Gary Marcus, author of The Birth of the Mind, has a pithy piece in The New York Times, From Squeak to Syntax: Language’s Incremental Evolution, which sketches out the refinements that the new science of genomics is adding to our understanding of the origins of language. In fact, one could argue that it isn’t adding, it is actually building the initial foundations. Many of you probably also know that the Linguistic Society of Paris banned the discussion of the origin of language in 1866 because it seemed to be simultaneous attractive and intractable. Though Noam Chomsky was one of the major drivers in conceiving of language as being facilitated by a biologically undergirded “organ,” he has also been resistent to a more thorough evolutionary and adaptive explanation in a standard Neodarwinian (read: adaptive) framework.
But as Marcus notes the discovery of necessary genetic loci like FOXP2 allows us to explore the contigencies of how language develops in the present. Additionally, evolutionary genomic models have been able to show that the human variant of FOXP2 is highly derived, that it is more distinct (in the number of mutational steps) from other orthologous genes than it “should” be based on phylogenetic distance alone. In other words, it seems evolution “sped it up,” which suggests positive selection as background mutations are driven toward fixation. Of course it seems very likely that FOXP2 is a necessary precondition for language acquisition capacity, but it is not sufficient, and, the locus itself seems to be pleiotropic in its impact. Not only is it implicated in language, but it has correlations with general intelligence, and it is likely an important upstream regulatory node for a host of traits.1 The lesson is that the “origin of language” isn’t going to be an easy puzzle to solve, but over the last 5 years a new and very formidable detective has come on the scene, so things should get hot. Cognitive psychologists like Marcus and Steven Pinker have been whipping out FOXP2 right from the get-go, their conception of how language is structured on the genetic level predisposed them to expect the existence of a gene such as FOXP2, the only worry is that the public might believe that this is the end of the story when in fact it is simply the prologue.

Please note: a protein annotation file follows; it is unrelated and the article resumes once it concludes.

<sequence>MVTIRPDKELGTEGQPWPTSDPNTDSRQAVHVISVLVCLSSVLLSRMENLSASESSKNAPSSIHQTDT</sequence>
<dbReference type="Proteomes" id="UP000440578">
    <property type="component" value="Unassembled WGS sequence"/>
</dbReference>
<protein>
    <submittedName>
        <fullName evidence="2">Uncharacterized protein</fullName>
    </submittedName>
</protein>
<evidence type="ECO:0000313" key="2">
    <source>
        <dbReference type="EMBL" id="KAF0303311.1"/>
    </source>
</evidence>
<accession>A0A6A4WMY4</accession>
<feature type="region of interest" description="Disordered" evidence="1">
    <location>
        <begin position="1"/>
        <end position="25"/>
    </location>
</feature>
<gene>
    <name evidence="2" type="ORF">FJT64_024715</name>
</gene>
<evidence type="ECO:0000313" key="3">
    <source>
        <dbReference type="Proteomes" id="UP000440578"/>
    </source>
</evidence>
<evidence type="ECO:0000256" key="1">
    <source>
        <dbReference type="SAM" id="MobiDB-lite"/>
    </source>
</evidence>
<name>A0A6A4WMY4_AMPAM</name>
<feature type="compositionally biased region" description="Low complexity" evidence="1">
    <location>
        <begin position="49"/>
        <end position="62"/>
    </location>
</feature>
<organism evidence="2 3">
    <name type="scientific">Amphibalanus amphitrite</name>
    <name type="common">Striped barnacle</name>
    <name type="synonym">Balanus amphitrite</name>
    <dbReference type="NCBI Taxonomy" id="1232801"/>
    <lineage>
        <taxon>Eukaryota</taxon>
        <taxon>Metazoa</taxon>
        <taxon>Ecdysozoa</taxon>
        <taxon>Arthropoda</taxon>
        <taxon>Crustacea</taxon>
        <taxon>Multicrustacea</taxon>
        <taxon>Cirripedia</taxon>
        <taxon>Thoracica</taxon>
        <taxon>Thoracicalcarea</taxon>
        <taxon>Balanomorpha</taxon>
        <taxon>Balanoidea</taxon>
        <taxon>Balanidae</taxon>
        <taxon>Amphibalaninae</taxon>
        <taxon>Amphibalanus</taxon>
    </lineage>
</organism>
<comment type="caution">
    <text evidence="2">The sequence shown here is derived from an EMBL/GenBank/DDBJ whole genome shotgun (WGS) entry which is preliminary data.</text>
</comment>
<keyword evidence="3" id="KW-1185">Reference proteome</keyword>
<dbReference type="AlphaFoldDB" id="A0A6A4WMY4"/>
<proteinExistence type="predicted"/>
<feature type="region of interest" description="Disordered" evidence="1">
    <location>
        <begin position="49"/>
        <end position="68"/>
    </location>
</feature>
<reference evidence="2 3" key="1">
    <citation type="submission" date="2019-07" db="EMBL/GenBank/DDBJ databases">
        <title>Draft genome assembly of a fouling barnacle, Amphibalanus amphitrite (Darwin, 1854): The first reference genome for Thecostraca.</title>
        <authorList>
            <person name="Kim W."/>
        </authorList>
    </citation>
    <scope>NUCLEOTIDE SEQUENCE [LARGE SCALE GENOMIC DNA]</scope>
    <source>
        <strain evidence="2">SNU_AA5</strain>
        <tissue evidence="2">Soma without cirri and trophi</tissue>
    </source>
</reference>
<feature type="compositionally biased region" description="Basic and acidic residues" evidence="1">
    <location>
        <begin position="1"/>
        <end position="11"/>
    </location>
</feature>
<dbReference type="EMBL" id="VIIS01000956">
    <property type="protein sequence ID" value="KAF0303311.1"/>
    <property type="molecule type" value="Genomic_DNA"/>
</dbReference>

1 – I am hearing there might be non-trivial levels of polymorphism on FOXP2 coming out of the HapMap project.